“Information security is the immune system in the body of business.” This cybersecurity saying has gained new weight in 2020, with the COVID-19 pandemic reinforcing the need for cybersecurity to be robust, flexible and agile—just like a healthy immune system. And these requirements are especially crucial for fuel and petrochemical companies, since they are among the industries deemed critical for economic and national security by the Department of Homeland Security’s (DHS) Cybersecurity and Infrastructure Security Agency (CISA).
The onset of the COVID pandemic rapidly initiated a cascade of cyber challenges to go along with the dramatic changes affecting many other aspects of corporate life. This included an unprecedented number of fuel and petrochemical industry employees working remotely, a massive increase in COVID-related phishing and ransomware, and the increased use of onsite technology by facilities seeking to minimize in-person contact. All of these shifts expanded attack surfaces and potential cyber vulnerabilities.
The fuel and petrochemical industries, however, were nimble, had tools available to help address these challenges, and tailored responses to the unique challenges of their facilities.
As a result of their critical industry status, companies were already in contact with state and federal government cyber intelligence networks, with existing relationships and communications channels available to aid coordination as they faced these new challenges. Our industries work closely with CISA and others to identify, respond to, and mitigate cyber threats – and this partnership was bolstered during the pandemic.
Many companies also have extensive business continuity plans that contain relevant contingency preparations. Meaning that many companies had, for instance, already conducted load tests to ensure their virtual private networks (VPNs) could scale up to handle the increased number of remote logins as employees worked from home.
In addition to individual company and government-led preparations, the industries’ deep-seated culture of safety and preparedness has resulted in a longstanding practice of industry-wide information sharing. The Oil and Natural Gas Information Sharing and Analysis Center (ONG ISAC), a private sector cybersecurity hub that allows members to share information and coordinate against threats, is another valuable resource that AFPM and its members relied upon during the onset of the pandemic.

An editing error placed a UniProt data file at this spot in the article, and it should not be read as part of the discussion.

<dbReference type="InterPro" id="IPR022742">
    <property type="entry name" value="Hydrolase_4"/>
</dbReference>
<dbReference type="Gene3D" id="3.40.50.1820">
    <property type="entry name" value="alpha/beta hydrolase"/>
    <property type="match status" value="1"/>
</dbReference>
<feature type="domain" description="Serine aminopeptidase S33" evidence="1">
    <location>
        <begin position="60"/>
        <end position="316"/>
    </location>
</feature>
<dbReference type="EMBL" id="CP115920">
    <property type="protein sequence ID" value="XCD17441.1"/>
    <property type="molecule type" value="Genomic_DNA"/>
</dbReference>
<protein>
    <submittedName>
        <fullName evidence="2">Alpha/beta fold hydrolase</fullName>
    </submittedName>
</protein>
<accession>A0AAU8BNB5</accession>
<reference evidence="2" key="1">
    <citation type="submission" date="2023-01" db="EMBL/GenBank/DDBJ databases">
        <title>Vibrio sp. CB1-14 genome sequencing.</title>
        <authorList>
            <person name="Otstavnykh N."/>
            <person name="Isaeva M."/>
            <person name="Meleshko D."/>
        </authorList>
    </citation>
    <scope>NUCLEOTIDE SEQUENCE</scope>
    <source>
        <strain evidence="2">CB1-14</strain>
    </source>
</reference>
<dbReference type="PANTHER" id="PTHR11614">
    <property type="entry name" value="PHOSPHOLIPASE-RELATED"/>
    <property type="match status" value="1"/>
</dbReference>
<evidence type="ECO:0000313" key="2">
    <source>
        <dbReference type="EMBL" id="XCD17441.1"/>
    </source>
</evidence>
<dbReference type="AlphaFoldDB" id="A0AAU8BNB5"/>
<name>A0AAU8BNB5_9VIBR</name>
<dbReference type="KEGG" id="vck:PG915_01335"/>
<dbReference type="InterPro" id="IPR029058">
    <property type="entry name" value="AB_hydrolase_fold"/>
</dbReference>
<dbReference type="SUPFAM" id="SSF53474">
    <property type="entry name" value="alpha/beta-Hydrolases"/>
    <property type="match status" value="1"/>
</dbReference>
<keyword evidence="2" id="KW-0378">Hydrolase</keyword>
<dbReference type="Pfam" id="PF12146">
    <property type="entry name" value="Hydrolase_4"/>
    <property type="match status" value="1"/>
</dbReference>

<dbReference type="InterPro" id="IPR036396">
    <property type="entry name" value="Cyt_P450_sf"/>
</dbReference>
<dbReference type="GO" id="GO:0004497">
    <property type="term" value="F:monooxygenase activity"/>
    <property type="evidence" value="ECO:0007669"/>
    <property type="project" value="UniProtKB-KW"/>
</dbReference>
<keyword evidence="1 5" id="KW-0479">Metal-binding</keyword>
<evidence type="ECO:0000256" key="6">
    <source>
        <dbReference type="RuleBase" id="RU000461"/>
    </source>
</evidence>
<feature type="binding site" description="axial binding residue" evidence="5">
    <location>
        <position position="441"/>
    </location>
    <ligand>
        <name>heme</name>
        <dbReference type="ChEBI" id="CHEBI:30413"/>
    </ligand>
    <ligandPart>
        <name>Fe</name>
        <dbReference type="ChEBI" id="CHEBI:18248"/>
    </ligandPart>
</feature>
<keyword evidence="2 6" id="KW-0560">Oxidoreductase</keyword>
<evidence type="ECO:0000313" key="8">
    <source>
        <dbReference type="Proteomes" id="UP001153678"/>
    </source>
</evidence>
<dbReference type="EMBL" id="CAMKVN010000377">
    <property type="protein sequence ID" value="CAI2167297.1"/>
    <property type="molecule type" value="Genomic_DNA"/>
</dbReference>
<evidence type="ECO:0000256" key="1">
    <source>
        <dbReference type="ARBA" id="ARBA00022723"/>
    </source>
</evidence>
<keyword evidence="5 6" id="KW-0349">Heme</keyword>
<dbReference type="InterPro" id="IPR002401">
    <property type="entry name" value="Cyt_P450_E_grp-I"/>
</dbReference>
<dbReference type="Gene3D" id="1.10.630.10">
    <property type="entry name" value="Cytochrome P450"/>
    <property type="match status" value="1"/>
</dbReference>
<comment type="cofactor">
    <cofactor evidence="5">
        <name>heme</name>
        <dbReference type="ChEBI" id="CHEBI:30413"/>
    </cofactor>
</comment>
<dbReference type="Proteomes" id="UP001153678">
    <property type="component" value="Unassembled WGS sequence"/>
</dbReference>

Still, the best-laid preparations require quick pivots to meet new demands. One such illustration of this during COVID included modifications to employee education practices, which were facilitated by existing communications channels and backed by company leadership. For example, cyber teams were able to use standing company-wide emails and meetings to highlight current threats and educate employees about warning signs. Companies also provided additional training and testing, including phishing simulations, to help employees adapt to new working conditions.
“Balance has always been the question in cybersecurity, specifically in terms of how much restriction is necessary to adequately protect the organization,” says Stephanie Franklin-Thomas, Chief Information Security Officer at Motiva Enterprises. “The COVID-19 pandemic has tilted that scale with the ‘new normal’ consisting of an increase in remote work. Thus, organizations must think about the amount of restriction in relationship to the biggest risk elements of cybersecurity: people. Developing organizational talent into active pseudo-members of our cyber defense, my Cybersecurity team can assist in balancing the restriction versus protection scale.”
The likelihood of ongoing remote work means that the cybersecurity and educational efforts triggered by the COVID pandemic are unlikely to lessen anytime soon, making a robust cybersecurity workforce more necessary than ever for the fuel and petrochemical industries. And while many are facing tight budgets in the wake of the economic shutdown, the need to continue investing in their company’s future via a healthy cyber immune system remains essential.
Equally critical, companies must continue to have the flexibility and autonomy to innovate and respond to ensure their facilities and employees stay safe. Overly prescriptive regulations hamper cyber experts’ abilities to meet the demands of the constantly evolving threat landscape. Restrictive policies could have adverse impacts not only for the employees and companies, but for the industries and economies that depend upon their crucial products.